Salesforce.com (CRM - Get Report) reports second-quarter fiscal 2017 earnings after the bell Wednesday. Wall Street is looking for the company to report revenue of $2.02 billion, up 24%, with 22 cents per share in earnings.

All year investors have been concerned that growth at Salesforce was slowing. The company has been on an acquisition binge. Salesforce gobbled up seven companies this year, including its largest acquisition ever, Demandware. Salesforce paid $2.8 billion for Demandware, which provides cloud commerce software mostly for apparel makers like Lacoste and Crocs.

In the past five years, Salesforce has bought more than 30 companies. Salesforce has been rumored to have offered as much as $200 per share for LinkedIn (LNKD . Ultimately, Microsoft (MSFT - Get Report) bought LinkedIn for $26 billion, or $196 per share.

And just this month, Salesforce acquired four-year-old 40-person Quip.com for $750 million.

Investors have taken this frantic deal-making as a sign that Salesforce has run out of growth and is flailing around looking for new markets to grow its top line.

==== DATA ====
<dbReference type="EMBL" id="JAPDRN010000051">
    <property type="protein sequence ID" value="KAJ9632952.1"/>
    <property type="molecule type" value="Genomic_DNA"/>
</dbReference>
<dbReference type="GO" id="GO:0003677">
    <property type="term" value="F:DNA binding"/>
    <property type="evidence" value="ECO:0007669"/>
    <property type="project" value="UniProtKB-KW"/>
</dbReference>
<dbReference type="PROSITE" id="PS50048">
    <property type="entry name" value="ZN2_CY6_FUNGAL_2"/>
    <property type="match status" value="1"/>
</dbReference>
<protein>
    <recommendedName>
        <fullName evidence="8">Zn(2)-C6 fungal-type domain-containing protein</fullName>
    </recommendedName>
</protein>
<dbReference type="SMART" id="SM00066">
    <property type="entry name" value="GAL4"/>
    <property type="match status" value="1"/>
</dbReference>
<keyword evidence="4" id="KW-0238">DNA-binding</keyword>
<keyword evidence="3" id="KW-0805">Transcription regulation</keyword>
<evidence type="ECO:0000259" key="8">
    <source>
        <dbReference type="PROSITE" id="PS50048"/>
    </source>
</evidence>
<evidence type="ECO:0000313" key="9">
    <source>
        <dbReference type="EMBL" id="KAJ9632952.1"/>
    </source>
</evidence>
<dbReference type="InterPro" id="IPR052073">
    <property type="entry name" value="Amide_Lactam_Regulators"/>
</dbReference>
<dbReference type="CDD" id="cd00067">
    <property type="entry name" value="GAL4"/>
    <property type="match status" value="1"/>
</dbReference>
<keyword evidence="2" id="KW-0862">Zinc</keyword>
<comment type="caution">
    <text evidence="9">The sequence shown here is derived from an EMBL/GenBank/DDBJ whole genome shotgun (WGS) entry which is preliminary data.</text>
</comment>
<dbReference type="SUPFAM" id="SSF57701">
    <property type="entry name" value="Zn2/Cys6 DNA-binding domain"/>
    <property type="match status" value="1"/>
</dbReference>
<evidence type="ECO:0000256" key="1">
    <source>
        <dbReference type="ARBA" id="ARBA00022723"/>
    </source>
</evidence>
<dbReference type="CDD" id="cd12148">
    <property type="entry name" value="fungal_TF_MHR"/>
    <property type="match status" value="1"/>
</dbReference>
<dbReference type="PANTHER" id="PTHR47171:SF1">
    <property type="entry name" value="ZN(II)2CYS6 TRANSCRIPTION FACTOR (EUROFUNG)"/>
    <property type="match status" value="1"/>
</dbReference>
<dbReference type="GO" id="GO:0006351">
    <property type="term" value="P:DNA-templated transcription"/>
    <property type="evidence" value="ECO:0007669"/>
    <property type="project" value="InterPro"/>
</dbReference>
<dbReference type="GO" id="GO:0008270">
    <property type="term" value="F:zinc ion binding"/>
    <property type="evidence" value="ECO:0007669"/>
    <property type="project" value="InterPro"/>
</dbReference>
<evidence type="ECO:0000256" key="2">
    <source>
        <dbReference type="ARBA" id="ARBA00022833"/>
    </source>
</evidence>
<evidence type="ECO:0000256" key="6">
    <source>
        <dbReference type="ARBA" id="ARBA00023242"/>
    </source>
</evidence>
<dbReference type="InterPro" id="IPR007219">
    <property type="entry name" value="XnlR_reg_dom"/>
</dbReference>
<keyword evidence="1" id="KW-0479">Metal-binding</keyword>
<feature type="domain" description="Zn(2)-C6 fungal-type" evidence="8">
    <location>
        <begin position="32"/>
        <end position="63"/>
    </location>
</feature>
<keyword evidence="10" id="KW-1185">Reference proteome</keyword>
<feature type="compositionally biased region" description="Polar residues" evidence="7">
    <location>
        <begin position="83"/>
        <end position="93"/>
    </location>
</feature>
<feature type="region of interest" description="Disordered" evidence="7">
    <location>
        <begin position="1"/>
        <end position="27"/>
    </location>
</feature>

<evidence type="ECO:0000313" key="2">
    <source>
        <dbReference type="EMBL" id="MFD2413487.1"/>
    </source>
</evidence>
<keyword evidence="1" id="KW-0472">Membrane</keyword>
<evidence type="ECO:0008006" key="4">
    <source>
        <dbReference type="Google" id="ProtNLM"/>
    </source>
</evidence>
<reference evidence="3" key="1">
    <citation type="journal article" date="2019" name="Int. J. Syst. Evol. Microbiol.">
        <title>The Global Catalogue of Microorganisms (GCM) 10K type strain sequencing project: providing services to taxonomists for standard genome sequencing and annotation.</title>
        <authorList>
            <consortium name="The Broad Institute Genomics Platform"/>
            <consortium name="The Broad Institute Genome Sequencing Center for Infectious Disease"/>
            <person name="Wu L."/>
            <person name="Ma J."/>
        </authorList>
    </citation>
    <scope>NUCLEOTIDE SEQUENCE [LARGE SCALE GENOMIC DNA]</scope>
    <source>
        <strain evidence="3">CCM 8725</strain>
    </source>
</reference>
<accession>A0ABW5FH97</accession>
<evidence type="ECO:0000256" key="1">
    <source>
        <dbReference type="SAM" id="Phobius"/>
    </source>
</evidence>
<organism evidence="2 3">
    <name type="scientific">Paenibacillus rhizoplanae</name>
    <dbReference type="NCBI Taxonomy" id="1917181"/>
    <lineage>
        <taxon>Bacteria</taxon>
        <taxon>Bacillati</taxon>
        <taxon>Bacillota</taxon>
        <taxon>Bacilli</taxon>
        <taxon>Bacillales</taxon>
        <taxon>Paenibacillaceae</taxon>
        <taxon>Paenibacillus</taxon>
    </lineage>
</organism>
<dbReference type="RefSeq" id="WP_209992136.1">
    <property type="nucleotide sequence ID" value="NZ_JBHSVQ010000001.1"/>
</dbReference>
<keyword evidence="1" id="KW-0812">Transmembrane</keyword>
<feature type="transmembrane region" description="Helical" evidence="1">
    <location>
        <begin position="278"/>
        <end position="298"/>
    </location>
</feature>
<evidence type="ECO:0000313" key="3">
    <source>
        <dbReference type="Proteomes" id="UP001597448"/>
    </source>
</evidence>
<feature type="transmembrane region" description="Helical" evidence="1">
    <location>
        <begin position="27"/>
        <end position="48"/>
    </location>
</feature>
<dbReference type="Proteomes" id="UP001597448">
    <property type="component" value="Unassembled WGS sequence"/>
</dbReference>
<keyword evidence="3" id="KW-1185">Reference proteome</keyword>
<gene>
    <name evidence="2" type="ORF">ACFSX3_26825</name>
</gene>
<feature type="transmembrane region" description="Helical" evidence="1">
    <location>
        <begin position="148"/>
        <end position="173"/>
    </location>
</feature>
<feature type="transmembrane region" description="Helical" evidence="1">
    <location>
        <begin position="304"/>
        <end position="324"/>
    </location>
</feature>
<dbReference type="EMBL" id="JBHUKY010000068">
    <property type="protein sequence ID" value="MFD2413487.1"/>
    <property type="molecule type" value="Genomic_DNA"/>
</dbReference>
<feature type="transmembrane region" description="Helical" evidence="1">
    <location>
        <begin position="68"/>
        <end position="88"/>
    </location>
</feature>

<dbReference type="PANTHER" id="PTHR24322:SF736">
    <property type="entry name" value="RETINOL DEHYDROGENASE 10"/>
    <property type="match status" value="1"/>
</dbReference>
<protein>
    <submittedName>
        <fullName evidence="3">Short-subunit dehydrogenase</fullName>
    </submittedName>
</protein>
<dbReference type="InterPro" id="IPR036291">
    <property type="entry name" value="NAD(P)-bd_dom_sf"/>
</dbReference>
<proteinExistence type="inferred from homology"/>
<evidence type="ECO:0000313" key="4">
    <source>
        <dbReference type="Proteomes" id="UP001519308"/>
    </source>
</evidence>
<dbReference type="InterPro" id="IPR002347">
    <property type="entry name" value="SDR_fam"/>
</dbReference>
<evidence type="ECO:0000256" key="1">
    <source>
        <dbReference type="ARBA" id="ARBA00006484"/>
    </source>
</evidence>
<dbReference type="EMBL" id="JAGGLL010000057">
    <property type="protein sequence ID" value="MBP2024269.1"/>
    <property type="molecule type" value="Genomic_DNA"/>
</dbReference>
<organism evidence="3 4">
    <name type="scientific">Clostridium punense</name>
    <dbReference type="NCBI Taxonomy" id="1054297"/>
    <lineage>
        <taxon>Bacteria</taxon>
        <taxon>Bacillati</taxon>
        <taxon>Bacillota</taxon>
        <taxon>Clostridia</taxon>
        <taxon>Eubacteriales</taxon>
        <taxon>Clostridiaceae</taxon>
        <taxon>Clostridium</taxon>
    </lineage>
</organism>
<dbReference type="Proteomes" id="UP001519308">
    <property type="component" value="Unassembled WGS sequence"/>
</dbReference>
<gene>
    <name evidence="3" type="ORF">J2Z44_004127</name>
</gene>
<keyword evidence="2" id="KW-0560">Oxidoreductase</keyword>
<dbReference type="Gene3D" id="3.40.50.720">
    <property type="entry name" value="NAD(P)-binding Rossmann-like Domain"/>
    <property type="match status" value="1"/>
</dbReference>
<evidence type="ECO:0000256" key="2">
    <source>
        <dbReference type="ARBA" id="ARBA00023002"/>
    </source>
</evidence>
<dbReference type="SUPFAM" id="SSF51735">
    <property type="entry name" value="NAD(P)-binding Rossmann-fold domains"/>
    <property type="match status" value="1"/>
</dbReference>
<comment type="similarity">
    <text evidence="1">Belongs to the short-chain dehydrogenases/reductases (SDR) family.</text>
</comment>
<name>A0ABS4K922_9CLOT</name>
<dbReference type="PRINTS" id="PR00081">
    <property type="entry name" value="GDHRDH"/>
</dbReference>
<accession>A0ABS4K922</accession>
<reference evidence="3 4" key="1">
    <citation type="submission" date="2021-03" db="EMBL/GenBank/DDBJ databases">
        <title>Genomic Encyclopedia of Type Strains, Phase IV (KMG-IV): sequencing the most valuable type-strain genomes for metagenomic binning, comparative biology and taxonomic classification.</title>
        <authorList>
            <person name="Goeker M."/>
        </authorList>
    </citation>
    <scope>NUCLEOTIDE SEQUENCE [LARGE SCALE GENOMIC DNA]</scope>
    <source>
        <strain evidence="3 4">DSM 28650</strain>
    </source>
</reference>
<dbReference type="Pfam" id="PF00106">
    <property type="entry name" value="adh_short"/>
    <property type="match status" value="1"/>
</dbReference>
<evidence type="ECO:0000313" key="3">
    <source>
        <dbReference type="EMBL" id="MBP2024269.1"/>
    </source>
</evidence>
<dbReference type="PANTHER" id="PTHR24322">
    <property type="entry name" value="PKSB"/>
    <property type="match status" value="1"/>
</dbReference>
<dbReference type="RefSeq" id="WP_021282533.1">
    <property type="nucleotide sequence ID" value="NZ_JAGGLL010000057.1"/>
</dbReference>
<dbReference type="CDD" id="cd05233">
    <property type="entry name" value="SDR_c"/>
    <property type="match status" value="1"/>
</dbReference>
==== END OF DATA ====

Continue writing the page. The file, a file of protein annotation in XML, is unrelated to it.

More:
They have a point. For fiscal 2017, revenue is expected to grow 22% to $8.1 billion. As early as 2015, Salesforce had revenue growth of 32%. Next year, which is just six months away, revenue is forecast to be up just 18%, which includes all the revenue of these acquisitions.

While the second half of the year is usually seasonally strong for Salesforce, management has to explain its growth plans more clearly if it wants the stock to earn a higher multiple.

Operating margins, for example, have been trending lower. In fiscal 2010, Salesforce had an operating margin of 16.4%. Now the company is estimated to end 2017 with an operating margin of just 12.5%. Gross margins are flat too. In fiscal year 2016, the company had a gross margin of 77.4%. Salesforce is estimated to end this year with a gross margin of 77.2%.

Salesforce is loved by the momentum crowd, but I would stay on the sidelines and wait for an answer as to why the company has to spend $4 billion acquiring startups if it still has plenty of growth left in its main line of business.

This article is commentary by an independent contributor. At the time of publication, the author held no positions in the stocks mentioned.